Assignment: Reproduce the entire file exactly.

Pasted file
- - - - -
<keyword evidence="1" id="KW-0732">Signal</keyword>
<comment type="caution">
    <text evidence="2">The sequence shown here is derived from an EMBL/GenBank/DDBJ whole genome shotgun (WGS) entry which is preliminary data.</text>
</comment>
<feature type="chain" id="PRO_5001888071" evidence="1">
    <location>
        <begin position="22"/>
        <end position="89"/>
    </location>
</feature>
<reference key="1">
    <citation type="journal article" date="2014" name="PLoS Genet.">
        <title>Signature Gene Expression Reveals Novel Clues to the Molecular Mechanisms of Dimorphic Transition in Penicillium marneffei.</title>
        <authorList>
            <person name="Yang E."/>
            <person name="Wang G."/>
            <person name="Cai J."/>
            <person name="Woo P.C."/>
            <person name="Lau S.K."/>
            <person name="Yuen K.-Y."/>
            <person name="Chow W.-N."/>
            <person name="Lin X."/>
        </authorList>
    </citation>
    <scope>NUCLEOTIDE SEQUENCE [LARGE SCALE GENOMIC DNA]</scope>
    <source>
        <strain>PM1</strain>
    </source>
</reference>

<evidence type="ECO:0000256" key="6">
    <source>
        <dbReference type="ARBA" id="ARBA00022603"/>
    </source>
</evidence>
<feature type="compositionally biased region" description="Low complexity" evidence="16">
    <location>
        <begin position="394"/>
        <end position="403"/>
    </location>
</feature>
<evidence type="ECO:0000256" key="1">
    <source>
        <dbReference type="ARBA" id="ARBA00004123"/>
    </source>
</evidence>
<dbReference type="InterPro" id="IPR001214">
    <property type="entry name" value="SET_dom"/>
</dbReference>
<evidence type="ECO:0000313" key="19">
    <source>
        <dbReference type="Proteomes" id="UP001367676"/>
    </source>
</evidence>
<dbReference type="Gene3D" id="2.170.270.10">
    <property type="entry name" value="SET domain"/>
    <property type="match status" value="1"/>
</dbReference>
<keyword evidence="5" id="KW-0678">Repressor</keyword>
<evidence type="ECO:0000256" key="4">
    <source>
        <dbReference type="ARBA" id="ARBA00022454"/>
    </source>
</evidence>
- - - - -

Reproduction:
<keyword evidence="1" id="KW-0732">Signal</keyword>
<comment type="caution">
    <text evidence="2">The sequence shown here is derived from an EMBL/GenBank/DDBJ whole genome shotgun (WGS) entry which is preliminary data.</text>
</comment>
<feature type="chain" id="PRO_5001888071" evidence="1">
    <location>
        <begin position="22"/>
        <end position="89"/>
    </location>
</feature>
<reference key="1">
    <citation type="journal article" date="2014" name="PLoS Genet.">
        <title>Signature Gene Expression Reveals Novel Clues to the Molecular Mechanisms of Dimorphic Transition in Penicillium marneffei.</title>
        <authorList>
            <person name="Yang E."/>
            <person name="Wang G."/>
            <person name="Cai J."/>
            <person name="Woo P.C."/>
            <person name="Lau S.K."/>
            <person name="Yuen K.-Y."/>
            <person name="Chow W.-N."/>
            <person name="Lin X."/>
        </authorList>
    </citation>
    <scope>NUCLEOTIDE SEQUENCE [LARGE SCALE GENOMIC DNA]</scope>
    <source>
        <strain>PM1</strain>
    </source>
</reference>

<evidence type="ECO:0000256" key="6">
    <source>
        <dbReference type="ARBA" id="ARBA00022603"/>
    </source>
</evidence>
<feature type="compositionally biased region" description="Low complexity" evidence="16">
    <location>
        <begin position="394"/>
        <end position="403"/>
    </location>
</feature>
<evidence type="ECO:0000256" key="1">
    <source>
        <dbReference type="ARBA" id="ARBA00004123"/>
    </source>
</evidence>
<dbReference type="InterPro" id="IPR001214">
    <property type="entry name" value="SET_dom"/>
</dbReference>
<evidence type="ECO:0000313" key="19">
    <source>
        <dbReference type="Proteomes" id="UP001367676"/>
    </source>
</evidence>
<dbReference type="Gene3D" id="2.170.270.10">
    <property type="entry name" value="SET domain"/>
    <property type="match status" value="1"/>
</dbReference>
<keyword evidence="5" id="KW-0678">Repressor</keyword>
<evidence type="ECO:0000256" key="4">
    <source>
        <dbReference type="ARBA" id="ARBA00022454"/>
    </source>
</evidence>